"The depredations of the Indians…are instigated and supported by the British in Canada.” —the Niles Weekly Register
Autumn 1811: The Battle of Tippecanoe
Fought almost a year before the formal declaration of the War of 1812, “Tippecanoe” became a rallying cry for many Americans as they denounced British support for the western Indian tribes.
“Tippecanoe and Tyler Too” became a popular campaign slogan in the mid-nineteenth century, promoting the Whig presidential candidate and war hero William Henry Harrison and his running mate, John Tyler. But decades before it became a political refrain in the 1840 presidential election, the battle it referenced helped drive Americans to war in 1812.
William Henry Harrison joined the army at eighteen in the early 1790s. He later became aide to Major General “Mad Anthony” Wayne, and participated in the decisive victory over the Western Indian Confederacy at the 1794 Battle of Fallen Timbers. After resigning from the army, Harrison became a territorial governor. A ruthless negotiator for Indian lands, Harrison procured some 3,000,000 acres for white settlement by negotiating with carefully-selected tribes.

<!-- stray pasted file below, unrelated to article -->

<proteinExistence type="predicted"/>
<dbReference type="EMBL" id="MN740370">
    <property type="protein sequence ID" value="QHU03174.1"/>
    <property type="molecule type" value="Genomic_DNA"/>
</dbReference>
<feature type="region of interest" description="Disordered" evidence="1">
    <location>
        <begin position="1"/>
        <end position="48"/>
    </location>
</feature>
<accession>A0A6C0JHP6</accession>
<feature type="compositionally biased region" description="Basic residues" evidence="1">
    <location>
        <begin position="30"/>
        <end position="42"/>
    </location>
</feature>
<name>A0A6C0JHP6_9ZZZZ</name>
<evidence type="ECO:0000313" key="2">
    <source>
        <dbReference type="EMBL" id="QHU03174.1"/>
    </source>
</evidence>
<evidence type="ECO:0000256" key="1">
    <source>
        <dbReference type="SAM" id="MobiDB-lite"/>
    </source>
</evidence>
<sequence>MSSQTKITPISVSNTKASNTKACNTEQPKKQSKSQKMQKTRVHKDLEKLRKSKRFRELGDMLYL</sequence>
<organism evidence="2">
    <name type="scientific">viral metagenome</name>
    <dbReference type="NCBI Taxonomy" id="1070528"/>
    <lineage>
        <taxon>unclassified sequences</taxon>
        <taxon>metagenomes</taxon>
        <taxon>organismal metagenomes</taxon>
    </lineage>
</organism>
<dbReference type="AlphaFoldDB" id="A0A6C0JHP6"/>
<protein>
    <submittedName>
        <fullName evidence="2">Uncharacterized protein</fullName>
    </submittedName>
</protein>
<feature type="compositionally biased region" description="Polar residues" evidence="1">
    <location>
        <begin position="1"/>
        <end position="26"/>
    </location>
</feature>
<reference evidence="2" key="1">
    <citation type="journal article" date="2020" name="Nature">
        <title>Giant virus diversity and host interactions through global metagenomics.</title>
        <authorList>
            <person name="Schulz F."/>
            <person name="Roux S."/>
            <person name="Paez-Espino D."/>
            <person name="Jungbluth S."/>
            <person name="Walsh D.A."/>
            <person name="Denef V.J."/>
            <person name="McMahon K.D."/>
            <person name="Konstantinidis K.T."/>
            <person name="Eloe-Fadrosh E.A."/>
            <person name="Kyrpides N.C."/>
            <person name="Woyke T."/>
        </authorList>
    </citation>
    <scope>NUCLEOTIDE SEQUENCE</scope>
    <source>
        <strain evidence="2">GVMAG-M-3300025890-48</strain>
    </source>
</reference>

Harrison’s methods made him enormously popular with white settlers. The same methods outraged native Americans, inclusidng Shawnee brothers Tecumseh and Tenskwatawa, “the Prophet.” The brothers hoped to establish a confederacy of tribes that could turn back the waves of white settlers in the present day Midwest.
Harrison recognized the threat Tecumseh’s movement posed for American settlement. Hoping to gain an advantage, Harrison launched a preemptive strike at the native headquarters at “Prophet’s Town,” located on Tippecanoe Creek in present-day Indiana. But his targets sprang their own surprise: on November 6, 1811, they launched a predawn attack. Harrison’s men eventually repulsed the attackers, but suffered significant casualties in the fighting.
Harrison endured criticism on a number of fronts in the aftermath of the battle. Opponents charged him with neglecting to adequately secure and fortify his camp, and with fueling rather than defusing native resistance. Critics also held that Harrison’s actions had driven Tecumseh and his movement more firmly into the British camp.
But President Madison was hoping to unite both the country and his divided party for war, and was eager for a symbolic military success. And so the Republican press touted Tippecanoe as a resounding triumph.
The name “Tippecanoe” went on to became part of the American lexicon, as shorthand for the American accusation that the British were inciting an “Anglo-Savage War.” Ultimately, that charge that pushed the two sides closer to confrontation over Canada.